DNR accepting applications
for 2012 Camp Ripley archery hunts
The DNR will begin accepting applications Sunday (July 1) for the 2012 regular archery deer hunts at Camp Ripley near Little Falls.
Hunters may pick from one of two hunting seasons — Oct. 18-19 (Thursday-Friday; code 668) or Oct. 27-28 (Saturday-Sunday; code 669). A total of 5,000 permits — 2,500 per two-day hunt – will be available. Successful applicants must purchase a valid archery license at least two days before their hunt to participate. The bag limit for this year’s hunt is two, and bonus permits may be used to take antlerless deer.
Hunters may choose from four options to apply for the Camp Ripley archery hunts:
• Through the DNR’s computerized Electronic Licensing System (ELS) at any one of 1,500 ELS agents located throughout Minnesota.
• By telephone at (888) 665-4236.
• Through DNR’s Internet licensing link at www.dnr.state.mn.us/licenses/index.html.
• At the DNR License Center, 500 Lafayette Road, St. Paul.
The application fee for the hunt is $8 per applicant. The application deadline is Aug. 17.
Rules for the Camp Ripley hunt are available at www.dnr.state.mn.us/hunting/deer/index.html.
Aquatic invasive species laws
change Sunday, fines double
Civil citation fines for violating aquatic invasive species (AIS) laws in Minnesota will double beginning Sunday (July 1).
For example, the fine for transporting a watercraft or water-related equipment with attached aquatic plants will go from $50 to $100 and the fine for possessing or transporting a prohibited invasive species, such as zebra mussels will now be $500.
Watercraft users need to remove all aquatic plants and animals from their watercraft, drain all water and leave all drain plugs and water draining devices open during transport.
This weekend and throughout the summer, about 140 watercraft inspectors will be stationed around the state, checking boats for AIS and advising water users of laws and practices that will keep invasive species from spreading. The DNR will also deploy 23 decontamination units at various water bodies around the state. The agency will concentrate inspectors and decontamination efforts at high-use water bodies that are currently infested with AIS.
Ruffed grouse counts decline
Minnesota’s ruffed grouse spring drumming counts were lower than last year across most of the bird’s range, according to a survey conducted by the DNR.
Compared with drumming counts conducted in 2011, 2012 survey results showed an average decline of 24 to 60 percent, to 1.1 drums per stop, in the northeast survey region, which is the core and bulk of grouse range in Minnesota. Drumming counts in the northwest declined 33 to 73 percent to 0.9 drums per stop. Drumming counts did not change significantly in the central hardwoods or southeast, which had averages of 0.6 and 0.7 drums per stop, respectively.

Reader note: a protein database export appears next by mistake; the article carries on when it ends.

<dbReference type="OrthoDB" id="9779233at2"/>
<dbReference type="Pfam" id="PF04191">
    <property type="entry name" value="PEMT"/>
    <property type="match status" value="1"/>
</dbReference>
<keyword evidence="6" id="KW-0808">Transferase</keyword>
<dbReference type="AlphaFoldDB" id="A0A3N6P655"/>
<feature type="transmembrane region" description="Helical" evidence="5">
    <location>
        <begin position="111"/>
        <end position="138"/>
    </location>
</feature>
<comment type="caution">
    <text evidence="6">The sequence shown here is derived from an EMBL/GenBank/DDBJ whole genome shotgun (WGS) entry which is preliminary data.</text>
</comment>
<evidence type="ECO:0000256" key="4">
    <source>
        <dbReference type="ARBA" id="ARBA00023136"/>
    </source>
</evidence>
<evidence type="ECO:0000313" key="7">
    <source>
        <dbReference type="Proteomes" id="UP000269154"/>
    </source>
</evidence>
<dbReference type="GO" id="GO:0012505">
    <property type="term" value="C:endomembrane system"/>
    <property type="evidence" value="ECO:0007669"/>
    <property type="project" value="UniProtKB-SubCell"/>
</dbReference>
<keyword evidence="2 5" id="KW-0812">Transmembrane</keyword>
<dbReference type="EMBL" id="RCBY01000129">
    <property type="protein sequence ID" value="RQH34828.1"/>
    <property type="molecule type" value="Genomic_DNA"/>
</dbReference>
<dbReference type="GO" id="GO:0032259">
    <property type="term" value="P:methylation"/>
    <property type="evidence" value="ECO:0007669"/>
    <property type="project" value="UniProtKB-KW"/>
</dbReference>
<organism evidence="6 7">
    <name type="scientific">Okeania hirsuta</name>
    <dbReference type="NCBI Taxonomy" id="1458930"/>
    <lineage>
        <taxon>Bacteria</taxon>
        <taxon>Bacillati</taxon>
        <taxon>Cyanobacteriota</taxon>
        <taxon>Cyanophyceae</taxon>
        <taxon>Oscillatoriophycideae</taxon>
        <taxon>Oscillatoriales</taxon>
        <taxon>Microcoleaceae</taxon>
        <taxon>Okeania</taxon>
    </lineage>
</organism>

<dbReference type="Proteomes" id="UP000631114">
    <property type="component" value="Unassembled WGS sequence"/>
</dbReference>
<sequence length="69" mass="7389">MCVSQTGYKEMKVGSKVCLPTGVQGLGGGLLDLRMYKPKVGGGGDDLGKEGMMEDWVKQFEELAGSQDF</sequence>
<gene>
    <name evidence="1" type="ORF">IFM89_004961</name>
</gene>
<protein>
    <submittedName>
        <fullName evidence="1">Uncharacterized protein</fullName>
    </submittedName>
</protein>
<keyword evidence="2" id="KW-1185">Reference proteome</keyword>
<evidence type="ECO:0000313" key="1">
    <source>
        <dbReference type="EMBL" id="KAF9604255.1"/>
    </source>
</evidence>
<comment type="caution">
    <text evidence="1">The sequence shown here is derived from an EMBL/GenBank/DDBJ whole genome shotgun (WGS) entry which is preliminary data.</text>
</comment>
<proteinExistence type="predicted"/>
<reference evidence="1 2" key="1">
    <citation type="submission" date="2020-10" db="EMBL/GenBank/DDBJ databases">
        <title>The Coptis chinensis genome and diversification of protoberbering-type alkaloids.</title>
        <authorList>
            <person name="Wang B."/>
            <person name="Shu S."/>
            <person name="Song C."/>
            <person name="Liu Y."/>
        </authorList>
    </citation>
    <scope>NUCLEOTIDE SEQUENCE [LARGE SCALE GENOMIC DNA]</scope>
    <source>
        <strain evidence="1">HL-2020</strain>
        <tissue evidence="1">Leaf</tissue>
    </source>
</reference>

“The grouse population is in the declining phase of its 10-year cycle,” said Mike Larson, DNR wildlife research group leader and grouse biologist. “The most recent peak in drum counts was during 2009, but hunter harvests remained relatively high through at least 2010.”
Ruffed grouse populations, which tend to rise and fall on a 10-year cycle, according to the DNR, are surveyed by counting the number of male ruffed grouse heard drumming on established routes throughout the state’s forested regions. This year observers recorded 1.0 drums per stop statewide. The averages during 2010 and 2011 were 1.5 and 1.7 drums per stop, respectively. Counts vary from about 0.8 drums per stop during years of low grouse abundance to about 1.9 during years of high abundance.
Drumming counts are an indicator of the ruffed grouse breeding population. The number of birds present during the fall hunting season also depends upon nesting success and chick survival during the spring and summer.
Also, sharp-tailed grouse counts in the northwest survey region decreased approximately 18 percent between 2011 and 2012, Larson said. Counts in the east-central region declined approximately 33 percent.
Observers look for male sharptails displaying on traditional mating areas, called leks or dancing grounds. Despite three years of declines, this year’s statewide average of 9.2 grouse counted per dancing ground was similar to the long-term average since 1980. The 2009 average of 13.6 was as high as during any year since 1980. During the last 25 years, the sharp-tailed grouse index has been as low as seven birds counted per dancing ground.
DNR releases long-term
management plan for ruffed grouse
A long-range ruffed grouse habitat and population management plan is now available on the DNR website at www.mndnr.gov/grouse.
Grouse hunter numbers have traditionally followed cyclic changes in drumming survey indices, but when drumming surveys trended upward recently, hunter numbers did not follow as they had in the past. The plan includes strategies to reverse that trend by offering improved habitat and access, as well as programs to help new hunters.
The DNR’s ruffed grouse management plan was approved earlier this year after public comments on the draft plan were reviewed and considered.
Minnesota leads the nation in aspen-birch forest type, the preferred habitat of ruffed grouse, and offers more than 11 million acres of federal, state and county land open to public hunting.
For more on grouse, hunting opportunities and available online tools, visit the DNR website at www.mndnr.gov/grouse. More information — including podcasts, more detailed mapping and hunter education class announcements — will be posted as it develops.